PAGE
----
Formal instruction aside, whitewater paddlers round out their skills with informal advice from peers and fellow paddlers. But not every well-intentioned nugget of wisdom is worth following. How can you decide what advice to take to heart—and what to leave at the put-in? We caught up with eight top pros for their picks on the worst whitewater myths.


8 of the worst whitewater myths, according to pros

“That you don’t need to learn certain basic skills because ‘you won’t need them.’ Learn to get in or out of your kayak in hard places, learn to hand roll well, practice surfing out of features, and learn how to catch harder eddies. Every bit of skill you add makes you safer on the water.”

— Dane Jackson

“If you can’t spit, you shouldn’t run it.”

— Benny Marr

man kayaks through churning whitewater and spray
Myth (noun): 1) An unfounded or false notion. 2) A colleague who regularly vanishes during office hours. As in, “Has anyone seen Billy? He is such a myth.” | Feature photo: Daniel Stewart
“Being a class which-ever-number paddler. There is no such thing as being a class V boater. Some days you can run class V, some days you can’t.”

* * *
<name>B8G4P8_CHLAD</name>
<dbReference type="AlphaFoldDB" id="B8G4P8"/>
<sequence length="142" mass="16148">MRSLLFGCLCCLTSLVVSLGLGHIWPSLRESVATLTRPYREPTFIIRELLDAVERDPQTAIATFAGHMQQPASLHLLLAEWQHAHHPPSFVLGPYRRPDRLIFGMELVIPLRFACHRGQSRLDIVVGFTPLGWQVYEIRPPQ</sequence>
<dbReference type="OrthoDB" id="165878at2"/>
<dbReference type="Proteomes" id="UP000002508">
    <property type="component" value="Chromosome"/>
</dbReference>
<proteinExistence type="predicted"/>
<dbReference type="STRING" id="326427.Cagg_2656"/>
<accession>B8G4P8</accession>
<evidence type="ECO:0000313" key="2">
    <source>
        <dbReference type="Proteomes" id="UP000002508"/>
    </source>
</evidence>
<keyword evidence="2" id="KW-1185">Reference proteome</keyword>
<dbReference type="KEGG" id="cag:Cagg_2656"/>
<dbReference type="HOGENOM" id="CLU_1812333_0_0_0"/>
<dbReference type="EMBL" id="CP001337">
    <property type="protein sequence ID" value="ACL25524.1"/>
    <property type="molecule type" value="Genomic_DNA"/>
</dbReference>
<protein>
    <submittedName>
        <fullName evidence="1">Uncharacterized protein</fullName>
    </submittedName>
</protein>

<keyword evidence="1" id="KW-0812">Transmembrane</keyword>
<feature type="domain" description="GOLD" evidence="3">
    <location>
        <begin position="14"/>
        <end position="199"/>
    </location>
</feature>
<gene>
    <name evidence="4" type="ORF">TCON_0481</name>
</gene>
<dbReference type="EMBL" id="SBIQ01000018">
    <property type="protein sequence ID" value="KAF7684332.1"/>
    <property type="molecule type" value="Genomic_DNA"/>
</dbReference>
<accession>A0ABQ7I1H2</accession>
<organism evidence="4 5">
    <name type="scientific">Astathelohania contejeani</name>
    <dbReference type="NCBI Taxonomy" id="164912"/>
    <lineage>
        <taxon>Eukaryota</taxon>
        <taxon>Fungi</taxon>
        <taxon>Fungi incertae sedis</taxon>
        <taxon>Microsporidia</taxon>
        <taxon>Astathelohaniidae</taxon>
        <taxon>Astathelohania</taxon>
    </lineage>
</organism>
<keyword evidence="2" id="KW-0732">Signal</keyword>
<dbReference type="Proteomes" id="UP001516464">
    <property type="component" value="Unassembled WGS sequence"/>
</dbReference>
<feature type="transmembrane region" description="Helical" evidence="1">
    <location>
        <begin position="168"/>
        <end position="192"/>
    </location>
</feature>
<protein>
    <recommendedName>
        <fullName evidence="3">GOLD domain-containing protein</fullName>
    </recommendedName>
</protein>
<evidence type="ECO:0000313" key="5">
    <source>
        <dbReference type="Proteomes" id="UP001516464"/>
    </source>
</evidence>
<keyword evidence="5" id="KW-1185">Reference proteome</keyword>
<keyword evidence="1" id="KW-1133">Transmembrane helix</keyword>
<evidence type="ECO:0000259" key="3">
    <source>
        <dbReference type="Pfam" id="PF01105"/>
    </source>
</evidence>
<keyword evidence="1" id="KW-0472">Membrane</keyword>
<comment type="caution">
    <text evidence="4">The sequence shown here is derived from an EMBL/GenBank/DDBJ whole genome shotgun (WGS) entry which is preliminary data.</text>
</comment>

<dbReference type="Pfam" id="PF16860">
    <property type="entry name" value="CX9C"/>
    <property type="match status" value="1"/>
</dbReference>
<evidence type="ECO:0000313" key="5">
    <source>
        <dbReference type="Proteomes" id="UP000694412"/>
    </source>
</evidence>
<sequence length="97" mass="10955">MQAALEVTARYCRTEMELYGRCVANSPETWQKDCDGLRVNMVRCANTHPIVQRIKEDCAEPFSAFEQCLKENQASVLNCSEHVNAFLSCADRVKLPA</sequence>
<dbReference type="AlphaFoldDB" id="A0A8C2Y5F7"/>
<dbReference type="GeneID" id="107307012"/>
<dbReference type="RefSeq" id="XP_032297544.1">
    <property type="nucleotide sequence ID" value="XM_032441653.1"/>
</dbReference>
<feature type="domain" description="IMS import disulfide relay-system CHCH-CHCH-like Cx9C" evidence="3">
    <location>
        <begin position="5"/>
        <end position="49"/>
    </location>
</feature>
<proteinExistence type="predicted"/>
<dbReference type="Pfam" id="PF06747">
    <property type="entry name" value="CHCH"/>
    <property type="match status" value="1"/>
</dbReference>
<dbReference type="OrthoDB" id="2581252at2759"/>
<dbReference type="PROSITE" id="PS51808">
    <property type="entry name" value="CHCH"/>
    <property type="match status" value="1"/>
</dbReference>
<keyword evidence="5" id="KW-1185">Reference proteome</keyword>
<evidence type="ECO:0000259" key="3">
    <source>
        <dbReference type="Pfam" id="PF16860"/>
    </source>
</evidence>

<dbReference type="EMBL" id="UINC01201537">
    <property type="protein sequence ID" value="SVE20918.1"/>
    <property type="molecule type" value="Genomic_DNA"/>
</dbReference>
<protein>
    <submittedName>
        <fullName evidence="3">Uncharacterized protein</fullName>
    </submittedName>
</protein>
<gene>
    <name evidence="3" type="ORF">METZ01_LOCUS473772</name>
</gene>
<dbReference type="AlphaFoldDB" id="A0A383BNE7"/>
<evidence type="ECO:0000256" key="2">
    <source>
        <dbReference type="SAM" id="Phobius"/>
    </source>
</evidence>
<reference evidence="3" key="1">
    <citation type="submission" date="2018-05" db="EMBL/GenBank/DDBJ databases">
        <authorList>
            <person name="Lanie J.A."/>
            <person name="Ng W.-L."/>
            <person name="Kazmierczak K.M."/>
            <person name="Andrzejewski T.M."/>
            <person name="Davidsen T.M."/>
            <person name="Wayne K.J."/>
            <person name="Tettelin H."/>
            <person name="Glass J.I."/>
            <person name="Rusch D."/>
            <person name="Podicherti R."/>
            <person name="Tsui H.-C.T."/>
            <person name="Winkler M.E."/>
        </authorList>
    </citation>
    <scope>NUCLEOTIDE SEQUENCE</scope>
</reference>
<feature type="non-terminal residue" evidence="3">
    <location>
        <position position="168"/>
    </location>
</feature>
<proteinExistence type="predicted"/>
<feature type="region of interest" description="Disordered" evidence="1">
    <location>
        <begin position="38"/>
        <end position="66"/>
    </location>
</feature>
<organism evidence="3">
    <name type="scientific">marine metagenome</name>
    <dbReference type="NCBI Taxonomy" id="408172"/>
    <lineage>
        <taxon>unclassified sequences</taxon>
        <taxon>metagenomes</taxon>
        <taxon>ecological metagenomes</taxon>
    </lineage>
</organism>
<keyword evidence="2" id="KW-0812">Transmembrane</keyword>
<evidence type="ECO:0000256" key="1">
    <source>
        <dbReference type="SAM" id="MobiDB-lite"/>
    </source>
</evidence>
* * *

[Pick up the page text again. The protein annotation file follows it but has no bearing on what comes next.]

— Nouria Newman

“Every myth is there for a reason. The dangerous part is how many people try to convince you something is a bad idea. At the end of the day, if you and the crew want to give it a try, then it’s worth going for.”

— Mike Dawson

“‘Waterfalls are easy; you just tuck up and fall off the thing!’ Waterfalls are the most dangerous discipline of kayaking. The tiniest mistake can be the difference between a perfect line and a broken back. I have unfortunately learned this lesson twice, and I am not keen on learning it again.”

— Brooke Hess

“That you are safer in a group. A group can also give you a feeling of safety which makes you either fuck up more or push harder than you should. You find out real fast where you stand if you go up ahead.”

— Mariann Saether

“The most dangerous myth is people think it’s a game for young people. I got into whitewater when I was 30 and, at 47, I am running class V consistently. Last year, I competed for my first time at both North Fork Championship and the Green Race. I have students who started kayaking in their 50s and students in their 70s who continue to run class III. It’s never too late.”

— Melissa DeMarie

[ Read more: 10 Things Only Whitewater Kayakers Understand ]

“‘You can only run it blind once.’ The statement might be true, but it’s dangerous. Don’t be ashamed to get out and scout.”

— Nick Troutman

This article was first published in the Early Summer 2022 issue of Paddling Magazine. Subscribe to Paddling Magazine’s print and digital editions, or browse the archives.


Myth (noun): 1) An unfounded or false notion. 2) A colleague who regularly vanishes during office hours. As in, “Has anyone seen Billy? He is such a myth.” | Feature photo: Daniel Stewart

 

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